No matter where you go, packing right is the first step to ensuring a positive travel experience. So, what if you’re heading off to a more extreme destination, one that very few people have ever been to? This week’s question comes from Cedric in Amarillo, Texas:
“I’ve just found out that I may be going to Antarctica at the end of the year. I have no clue what to pack but feel like I need to dress like an Eskimo. Any tips as to what I should buy or bring?“
Gadling: Antarctica is the coldest place on earth, so bear that in mind, however, know that most recreational travel to Antarctica takes place in the austral summer (November to March), which is comparatively warmer than usual with average air temperatures that hover around freezing (32°F, 0°C). That’s a whole lot warmer than either Moscow or Montreal in the winter.
What causes discomfort in Antarctica is the wind and the wet, so preparing yourself against the elements is what matters most. The weather changes constantly, so like San Francisco or Scotland, the key to real comfort is wearing layers. Your packing list also depends on what you plan to do in Antarctica. Are you taking a cruise or are you going to live on a base? How much time will you spend outside?
DIG IN YOUR CLOSET
Before you run off and drop a thousand bucks at REI, dig deep into the back of your cluttered drawers and see what you already own. Anyone who survives a snowy North American winter should already own a lot of necessary clothing for a trip to Antarctica. That horrible homemade sweater embroidered with pineapples that you got for Christmas last year? It’ll keep you toasty and nobody will actually see it when you wear it.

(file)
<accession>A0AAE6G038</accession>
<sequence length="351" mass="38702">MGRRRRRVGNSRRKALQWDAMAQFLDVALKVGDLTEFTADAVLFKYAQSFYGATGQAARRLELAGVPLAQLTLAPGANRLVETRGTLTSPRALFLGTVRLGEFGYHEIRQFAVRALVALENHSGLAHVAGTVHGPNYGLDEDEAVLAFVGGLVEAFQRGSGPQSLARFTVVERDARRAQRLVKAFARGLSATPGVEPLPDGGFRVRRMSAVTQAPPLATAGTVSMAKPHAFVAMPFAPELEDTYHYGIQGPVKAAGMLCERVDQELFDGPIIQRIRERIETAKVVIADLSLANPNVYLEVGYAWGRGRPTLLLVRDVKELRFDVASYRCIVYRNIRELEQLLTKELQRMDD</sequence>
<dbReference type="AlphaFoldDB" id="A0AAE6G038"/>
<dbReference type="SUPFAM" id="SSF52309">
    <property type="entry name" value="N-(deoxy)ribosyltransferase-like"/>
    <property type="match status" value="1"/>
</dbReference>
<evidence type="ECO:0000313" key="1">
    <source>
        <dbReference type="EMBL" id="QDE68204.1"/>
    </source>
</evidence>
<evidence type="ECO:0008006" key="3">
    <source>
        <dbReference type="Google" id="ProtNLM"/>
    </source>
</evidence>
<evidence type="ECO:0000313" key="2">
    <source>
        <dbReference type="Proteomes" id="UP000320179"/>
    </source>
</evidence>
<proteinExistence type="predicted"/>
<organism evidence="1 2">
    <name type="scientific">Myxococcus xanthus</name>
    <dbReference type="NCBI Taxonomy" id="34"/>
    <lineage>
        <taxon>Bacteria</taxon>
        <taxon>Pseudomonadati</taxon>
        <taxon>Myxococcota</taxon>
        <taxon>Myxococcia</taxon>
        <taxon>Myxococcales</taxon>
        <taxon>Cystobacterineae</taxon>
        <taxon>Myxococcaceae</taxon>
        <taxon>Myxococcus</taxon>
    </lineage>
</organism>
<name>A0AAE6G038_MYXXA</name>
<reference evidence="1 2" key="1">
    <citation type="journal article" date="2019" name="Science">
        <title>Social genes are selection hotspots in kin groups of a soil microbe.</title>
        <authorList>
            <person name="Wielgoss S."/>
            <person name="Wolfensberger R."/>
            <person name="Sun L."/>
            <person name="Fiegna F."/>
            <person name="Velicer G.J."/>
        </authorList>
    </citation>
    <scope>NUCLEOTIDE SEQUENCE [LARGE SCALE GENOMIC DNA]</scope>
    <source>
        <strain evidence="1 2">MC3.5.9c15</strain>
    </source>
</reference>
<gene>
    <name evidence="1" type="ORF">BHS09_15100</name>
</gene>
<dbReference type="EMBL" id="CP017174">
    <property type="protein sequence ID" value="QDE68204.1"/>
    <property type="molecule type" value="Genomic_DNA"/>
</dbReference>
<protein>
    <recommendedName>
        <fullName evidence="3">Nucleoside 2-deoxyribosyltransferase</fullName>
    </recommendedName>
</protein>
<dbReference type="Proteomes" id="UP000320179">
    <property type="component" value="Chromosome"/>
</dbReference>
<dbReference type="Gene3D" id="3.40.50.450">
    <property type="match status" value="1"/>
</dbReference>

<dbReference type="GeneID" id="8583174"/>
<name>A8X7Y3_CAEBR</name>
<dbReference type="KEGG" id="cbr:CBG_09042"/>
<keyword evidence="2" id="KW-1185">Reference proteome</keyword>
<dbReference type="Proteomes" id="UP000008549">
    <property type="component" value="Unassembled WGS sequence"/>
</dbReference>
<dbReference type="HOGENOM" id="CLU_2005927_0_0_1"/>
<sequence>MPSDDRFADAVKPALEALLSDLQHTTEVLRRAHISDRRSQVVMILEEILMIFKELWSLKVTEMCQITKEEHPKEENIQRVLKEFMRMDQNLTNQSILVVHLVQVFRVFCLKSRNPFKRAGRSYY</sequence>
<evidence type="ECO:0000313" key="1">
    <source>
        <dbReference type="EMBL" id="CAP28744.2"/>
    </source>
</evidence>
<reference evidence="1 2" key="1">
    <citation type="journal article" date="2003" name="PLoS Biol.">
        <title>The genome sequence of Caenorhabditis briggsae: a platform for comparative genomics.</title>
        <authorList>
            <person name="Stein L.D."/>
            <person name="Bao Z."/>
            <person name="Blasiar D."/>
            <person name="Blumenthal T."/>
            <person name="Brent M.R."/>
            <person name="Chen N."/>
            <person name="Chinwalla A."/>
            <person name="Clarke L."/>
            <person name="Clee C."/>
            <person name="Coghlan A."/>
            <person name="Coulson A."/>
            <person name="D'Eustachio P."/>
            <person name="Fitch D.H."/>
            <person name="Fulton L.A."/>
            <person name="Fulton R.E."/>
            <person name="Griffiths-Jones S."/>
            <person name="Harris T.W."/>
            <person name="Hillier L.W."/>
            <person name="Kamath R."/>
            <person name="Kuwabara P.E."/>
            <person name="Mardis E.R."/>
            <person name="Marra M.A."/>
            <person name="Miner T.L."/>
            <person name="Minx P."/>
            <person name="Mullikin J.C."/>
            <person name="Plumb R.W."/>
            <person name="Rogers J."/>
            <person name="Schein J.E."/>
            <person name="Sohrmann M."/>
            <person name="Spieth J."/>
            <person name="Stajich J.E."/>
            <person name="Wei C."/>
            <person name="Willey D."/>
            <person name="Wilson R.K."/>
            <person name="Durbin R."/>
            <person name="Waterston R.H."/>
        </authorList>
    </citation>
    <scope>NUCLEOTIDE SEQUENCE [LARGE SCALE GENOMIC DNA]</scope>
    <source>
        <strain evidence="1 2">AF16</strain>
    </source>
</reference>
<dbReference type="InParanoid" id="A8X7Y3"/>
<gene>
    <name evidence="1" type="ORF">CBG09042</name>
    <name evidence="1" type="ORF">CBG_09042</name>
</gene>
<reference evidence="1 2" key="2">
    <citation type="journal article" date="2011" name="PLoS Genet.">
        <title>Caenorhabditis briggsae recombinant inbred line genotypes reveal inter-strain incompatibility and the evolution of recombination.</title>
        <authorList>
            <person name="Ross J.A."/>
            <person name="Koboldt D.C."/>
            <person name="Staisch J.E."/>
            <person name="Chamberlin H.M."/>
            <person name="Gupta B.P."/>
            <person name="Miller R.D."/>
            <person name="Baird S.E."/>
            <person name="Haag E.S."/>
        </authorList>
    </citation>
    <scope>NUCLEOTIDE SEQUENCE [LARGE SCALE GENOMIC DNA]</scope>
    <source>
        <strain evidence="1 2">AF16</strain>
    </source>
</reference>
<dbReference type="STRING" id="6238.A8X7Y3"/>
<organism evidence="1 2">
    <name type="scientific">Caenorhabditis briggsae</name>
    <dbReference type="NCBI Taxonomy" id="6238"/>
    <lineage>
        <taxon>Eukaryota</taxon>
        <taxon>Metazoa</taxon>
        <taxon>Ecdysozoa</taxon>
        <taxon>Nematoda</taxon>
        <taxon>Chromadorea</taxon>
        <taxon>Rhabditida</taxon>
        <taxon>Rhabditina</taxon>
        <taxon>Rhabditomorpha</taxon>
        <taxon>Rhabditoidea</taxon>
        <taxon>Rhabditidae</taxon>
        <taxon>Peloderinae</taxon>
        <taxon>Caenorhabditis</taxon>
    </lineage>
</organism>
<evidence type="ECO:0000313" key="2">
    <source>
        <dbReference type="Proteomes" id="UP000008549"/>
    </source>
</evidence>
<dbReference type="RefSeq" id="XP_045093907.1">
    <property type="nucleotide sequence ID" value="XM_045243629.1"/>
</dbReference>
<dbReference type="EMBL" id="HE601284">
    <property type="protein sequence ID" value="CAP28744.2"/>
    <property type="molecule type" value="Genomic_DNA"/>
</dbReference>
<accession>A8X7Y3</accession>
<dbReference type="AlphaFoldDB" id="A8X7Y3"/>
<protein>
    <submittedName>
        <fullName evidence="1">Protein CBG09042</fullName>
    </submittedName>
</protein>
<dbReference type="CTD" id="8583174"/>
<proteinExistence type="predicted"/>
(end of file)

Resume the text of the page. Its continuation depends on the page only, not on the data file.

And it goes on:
Start with the important stuff–long-sleeve long underwear is essential. The generic cotton kind you grew up with (the kind favored by Seattle grunge rockers) is fine, but the synthetic blends that wick away moisture are far superior and will keep you both warm and dry. Nylon and polyester are optimal, as is silk. Basically, you want you first layer to be warm and form-fitting so that you look and feel just like a sexy superhero.OUTERWEAR
You absolutely, positively MUST have a pair of waterproof pants–if you’re going to spend money on something, make it this outer layer (ranging from $75-$100). These can be nylon or gortex but just make sure that it’s 100% waterproof and not simply water-resistant. A strong pair of Insulated snow-boarding or ski pants add extra warmth, but if they get wet, you’ll be miserable. This light outer shell layer can be worn right over your long underwear or you can add a pair of sweat pants or nylon action pants underneath.
For your upstairs, add as many layers as you need or want: long-sleeve t-shirts, flannel button-downs, or a good, strong polar fleece. Turtlenecks with sweaters are good, but again, avoid cotton if you can help it. Wearing so many layers will cause you to sweat and wet cotton just stays wet and makes you cold. Wool outer layers will keep you very warm. Once you get to Antarctica, you can judge how many layers you’ll need to feel comfortable. Always have an extra dry layer available to add in case the wind picks up or the temperature suddenly drops (which it does frequently in Antarctica).
Obviously, the coat thing is kind of important. Realize that most coats you find at the local mall are not up to Antarctica standards. Overall, you want a parka that is fairly heavy-duty, waterproof, insulated (!), long-ish (going well past your waist) and with a drawstring hood. Zip-out insulated liners are great. Also, consider wearing a coat that’s one size too big in order to accommodate all the extra layers you’ll be wearing. Be sure you can move comfortably in it.